Alan Greenspan, Master of the Universe
Jude Wanniski
August 31, 1999


Memo To: Steven Brill, Brill's Content
From: Jude Wanniski
Re: "Banking" on a Sacred Cow

What happens when the news media decide that the most powerful man in the world is a sacred cow? The most powerful man, of course, is Federal Reserve Chairman Alan Greenspan. In his syndicated column yesterday, Bob Novak impolitely calls him "Master of the Universe," but Novak is the only journalist apparently not afraid to give Greenspan a boot in the rear, a boot he sorely needs. I present it here as one of two exhibits your press watchdog magazine should consider. The other is a statement issued last Saturday by former Vice President Dan Quayle from his campaign headquarters in Phoenix. It is by far the sharpest criticism I have seen anywhere of the Master of the Universe, with Quayle as much as arguing that Greenspan has wandered so far from his authority in now managing the stock market that he should consider early retirement. The Quayle camp assures me it was sent to every journalist of the hundreds on their e-mail and fax list. As far as I can tell, it was not picked up anywhere. The press corps has decided George W. Bush will be the GOP presidential nominee, and Bush has already announced he would absolutely ask the Holy Bovine to stay on as Fed Chairman, no questions asked. There canít be a news story here. Why bother?

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August 30, 1999


Just as Wall Street's Fed-watchers anticipated, Chairman Alan Greenspan's Federal Reserve last Tuesday raised the federal funds rate (on interbank lending). But why unexpectedly also raise the discount rate (on Fed lending to banks)? The answer validates both Greenspan's mastery and the danger posed by it.

Since banks rarely seek loans at the discount window, raising that rate exerts little or no economic impact. But savvy analysts have a theory. Greenspan was concerned that investors would exhibit "irrational exuberance" in the stock market when he signaled that another federal funds hike in October is improbable. So he tamped down expectations and put a confused market on a roller coaster.

Thus did Greenspan burnish his reputation among the financial cognoscenti as "Master of the Universe." But it underlined that his Federal Reserve has been tracking equity markets--activity unprecedented for a central bank. If Greenspan seems more interested in bond yields than the real economy, his overpowering prestige limits critics to peevish editorial writers and a few Republican presidential hopefuls.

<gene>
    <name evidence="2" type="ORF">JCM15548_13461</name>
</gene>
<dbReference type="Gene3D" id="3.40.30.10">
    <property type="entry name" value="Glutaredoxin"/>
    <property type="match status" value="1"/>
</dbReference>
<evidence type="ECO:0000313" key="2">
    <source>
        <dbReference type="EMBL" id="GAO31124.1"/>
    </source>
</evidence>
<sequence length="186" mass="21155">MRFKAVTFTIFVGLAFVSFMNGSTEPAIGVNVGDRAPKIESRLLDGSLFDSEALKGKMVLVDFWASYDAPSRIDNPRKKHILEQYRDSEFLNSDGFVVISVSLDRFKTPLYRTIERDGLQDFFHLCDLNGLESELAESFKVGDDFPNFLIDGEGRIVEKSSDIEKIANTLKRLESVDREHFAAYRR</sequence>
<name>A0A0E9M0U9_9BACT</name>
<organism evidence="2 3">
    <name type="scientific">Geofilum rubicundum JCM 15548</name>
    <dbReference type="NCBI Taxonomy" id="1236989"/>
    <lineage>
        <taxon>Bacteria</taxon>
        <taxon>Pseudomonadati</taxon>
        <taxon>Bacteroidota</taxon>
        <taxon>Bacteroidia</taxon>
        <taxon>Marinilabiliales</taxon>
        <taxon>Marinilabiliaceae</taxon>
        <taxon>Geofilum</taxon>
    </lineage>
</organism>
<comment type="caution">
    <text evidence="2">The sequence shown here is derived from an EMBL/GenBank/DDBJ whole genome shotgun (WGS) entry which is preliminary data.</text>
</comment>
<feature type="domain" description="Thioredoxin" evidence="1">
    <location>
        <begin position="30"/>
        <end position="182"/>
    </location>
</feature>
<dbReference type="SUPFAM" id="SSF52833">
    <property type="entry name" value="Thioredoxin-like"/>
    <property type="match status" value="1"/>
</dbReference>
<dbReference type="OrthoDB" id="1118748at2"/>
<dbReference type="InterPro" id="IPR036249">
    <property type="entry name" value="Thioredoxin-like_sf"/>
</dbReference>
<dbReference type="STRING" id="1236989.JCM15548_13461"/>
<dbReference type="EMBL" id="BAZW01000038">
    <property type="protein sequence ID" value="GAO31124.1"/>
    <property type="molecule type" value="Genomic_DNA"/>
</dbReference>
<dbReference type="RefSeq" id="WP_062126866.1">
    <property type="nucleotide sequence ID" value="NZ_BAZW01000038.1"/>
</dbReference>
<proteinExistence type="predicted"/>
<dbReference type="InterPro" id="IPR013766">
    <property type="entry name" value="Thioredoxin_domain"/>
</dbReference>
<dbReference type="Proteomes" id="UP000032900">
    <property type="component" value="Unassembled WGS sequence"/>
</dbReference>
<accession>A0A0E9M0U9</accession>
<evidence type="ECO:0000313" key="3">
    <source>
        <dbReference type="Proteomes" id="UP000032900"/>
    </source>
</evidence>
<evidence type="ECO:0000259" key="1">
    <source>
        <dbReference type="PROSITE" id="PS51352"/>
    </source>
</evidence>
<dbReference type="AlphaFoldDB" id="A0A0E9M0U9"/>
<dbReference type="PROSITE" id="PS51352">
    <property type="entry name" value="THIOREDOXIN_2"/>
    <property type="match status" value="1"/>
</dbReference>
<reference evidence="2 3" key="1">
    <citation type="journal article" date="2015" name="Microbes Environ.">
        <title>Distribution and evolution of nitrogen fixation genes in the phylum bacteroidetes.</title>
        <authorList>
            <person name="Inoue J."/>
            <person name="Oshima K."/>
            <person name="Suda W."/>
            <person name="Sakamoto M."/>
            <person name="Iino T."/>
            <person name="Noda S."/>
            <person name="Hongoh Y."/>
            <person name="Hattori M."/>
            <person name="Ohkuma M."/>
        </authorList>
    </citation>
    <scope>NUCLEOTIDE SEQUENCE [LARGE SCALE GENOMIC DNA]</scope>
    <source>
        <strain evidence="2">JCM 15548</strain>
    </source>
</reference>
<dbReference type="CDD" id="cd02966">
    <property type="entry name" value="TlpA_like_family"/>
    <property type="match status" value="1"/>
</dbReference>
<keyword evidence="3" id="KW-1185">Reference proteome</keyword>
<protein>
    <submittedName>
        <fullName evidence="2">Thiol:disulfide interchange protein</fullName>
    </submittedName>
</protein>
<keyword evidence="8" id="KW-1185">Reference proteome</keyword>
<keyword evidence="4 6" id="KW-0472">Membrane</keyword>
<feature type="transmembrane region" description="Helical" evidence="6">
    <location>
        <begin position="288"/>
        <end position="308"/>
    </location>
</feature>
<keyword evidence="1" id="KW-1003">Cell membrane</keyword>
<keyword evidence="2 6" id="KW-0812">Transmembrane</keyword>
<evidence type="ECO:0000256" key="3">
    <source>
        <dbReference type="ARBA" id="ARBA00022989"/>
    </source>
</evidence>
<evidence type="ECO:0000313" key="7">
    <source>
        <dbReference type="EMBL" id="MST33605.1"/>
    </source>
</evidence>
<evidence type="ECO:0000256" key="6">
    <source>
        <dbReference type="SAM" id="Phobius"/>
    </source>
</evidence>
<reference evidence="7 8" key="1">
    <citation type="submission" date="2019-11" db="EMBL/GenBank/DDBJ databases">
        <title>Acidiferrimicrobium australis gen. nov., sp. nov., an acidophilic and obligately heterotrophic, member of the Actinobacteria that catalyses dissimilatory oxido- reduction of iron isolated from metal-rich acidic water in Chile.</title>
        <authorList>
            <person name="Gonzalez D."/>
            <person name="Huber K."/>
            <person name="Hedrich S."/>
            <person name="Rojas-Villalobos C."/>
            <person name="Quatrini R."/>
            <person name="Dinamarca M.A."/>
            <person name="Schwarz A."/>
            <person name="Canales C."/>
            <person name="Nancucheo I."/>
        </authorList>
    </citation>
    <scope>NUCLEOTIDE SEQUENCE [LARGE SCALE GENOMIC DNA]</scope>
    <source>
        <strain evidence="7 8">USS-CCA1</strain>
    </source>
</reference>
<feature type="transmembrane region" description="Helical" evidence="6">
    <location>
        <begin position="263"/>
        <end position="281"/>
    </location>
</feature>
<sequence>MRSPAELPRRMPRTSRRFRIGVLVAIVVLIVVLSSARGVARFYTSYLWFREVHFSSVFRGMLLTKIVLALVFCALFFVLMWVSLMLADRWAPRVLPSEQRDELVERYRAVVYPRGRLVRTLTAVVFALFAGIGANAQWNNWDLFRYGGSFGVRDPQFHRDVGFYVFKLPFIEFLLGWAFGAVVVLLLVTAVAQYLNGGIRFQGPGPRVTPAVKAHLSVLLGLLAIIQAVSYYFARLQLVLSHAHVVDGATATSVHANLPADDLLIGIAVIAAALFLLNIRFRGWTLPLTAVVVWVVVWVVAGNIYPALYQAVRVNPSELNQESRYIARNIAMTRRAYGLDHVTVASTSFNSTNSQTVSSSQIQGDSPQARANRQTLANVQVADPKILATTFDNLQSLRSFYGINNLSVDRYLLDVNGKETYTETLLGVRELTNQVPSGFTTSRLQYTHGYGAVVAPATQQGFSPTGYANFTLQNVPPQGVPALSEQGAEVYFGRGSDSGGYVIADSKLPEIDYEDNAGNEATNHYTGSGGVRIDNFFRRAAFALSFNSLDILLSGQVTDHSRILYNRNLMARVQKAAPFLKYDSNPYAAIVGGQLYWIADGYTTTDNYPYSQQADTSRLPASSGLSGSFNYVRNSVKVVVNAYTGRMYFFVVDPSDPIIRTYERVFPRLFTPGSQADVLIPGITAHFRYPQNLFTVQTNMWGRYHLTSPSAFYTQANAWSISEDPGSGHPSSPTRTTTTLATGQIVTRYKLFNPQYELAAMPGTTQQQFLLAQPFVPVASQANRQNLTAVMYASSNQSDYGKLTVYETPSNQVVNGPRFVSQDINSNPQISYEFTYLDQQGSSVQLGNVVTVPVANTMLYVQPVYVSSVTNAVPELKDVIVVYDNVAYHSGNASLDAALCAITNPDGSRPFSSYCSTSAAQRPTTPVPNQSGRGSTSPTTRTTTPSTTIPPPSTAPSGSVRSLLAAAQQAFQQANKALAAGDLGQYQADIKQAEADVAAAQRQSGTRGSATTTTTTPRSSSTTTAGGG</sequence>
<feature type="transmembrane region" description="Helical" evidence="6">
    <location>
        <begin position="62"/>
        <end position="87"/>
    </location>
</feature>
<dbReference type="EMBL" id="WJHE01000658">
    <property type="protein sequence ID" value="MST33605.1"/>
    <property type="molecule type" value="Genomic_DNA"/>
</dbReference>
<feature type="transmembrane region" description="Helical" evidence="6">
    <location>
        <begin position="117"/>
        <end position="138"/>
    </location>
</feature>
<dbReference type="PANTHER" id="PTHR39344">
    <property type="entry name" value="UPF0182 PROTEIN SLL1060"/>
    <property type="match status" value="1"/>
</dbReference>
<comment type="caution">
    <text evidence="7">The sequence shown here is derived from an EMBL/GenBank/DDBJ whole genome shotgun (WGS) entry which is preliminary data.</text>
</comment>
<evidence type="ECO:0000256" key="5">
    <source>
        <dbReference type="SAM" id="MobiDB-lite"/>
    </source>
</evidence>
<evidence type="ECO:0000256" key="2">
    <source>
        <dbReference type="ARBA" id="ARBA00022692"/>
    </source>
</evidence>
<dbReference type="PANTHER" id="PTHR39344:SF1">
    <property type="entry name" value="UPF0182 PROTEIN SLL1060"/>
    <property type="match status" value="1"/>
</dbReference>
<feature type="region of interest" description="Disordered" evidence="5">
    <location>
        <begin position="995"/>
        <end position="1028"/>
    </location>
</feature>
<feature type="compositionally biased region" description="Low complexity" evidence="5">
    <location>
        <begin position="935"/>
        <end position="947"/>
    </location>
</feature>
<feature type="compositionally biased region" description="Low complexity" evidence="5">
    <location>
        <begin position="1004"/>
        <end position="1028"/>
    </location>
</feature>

The avowed purpose of Tuesday's tightening was to guard against revived inflation. But Greenspan's own colleagues at the Fed privately admit there is no inflation. Current reports show an anemic growth rate of 1.8 percent.

What's more, raising the federal funds rate just 0.25 percent has consequences. The previous hike hoisted mortgage interest to 8 percent, undermining housing sales. Depressed farm commodity prices stay depressed when the central bank tightens. The Fed has shut down the economy in the past and can do it again.

But the people who watch the Federal Reserve most closely are much more interested in Wall Street than Main Street. One remarkable explanation by Fed-watchers for why Tuesday's rate hike was necessary is that Greenspan's recent congressional testimony had raised expectations in the bond market that could not be disappointed. That confers a special status for bond traders.

The upshot is that the bond market is given special treatment, while the merchant, the farmer and the home buyer are ignored. What clearly worries Greenspan is stock prices, as he made clear Friday at the annual gathering of the world's central bankers.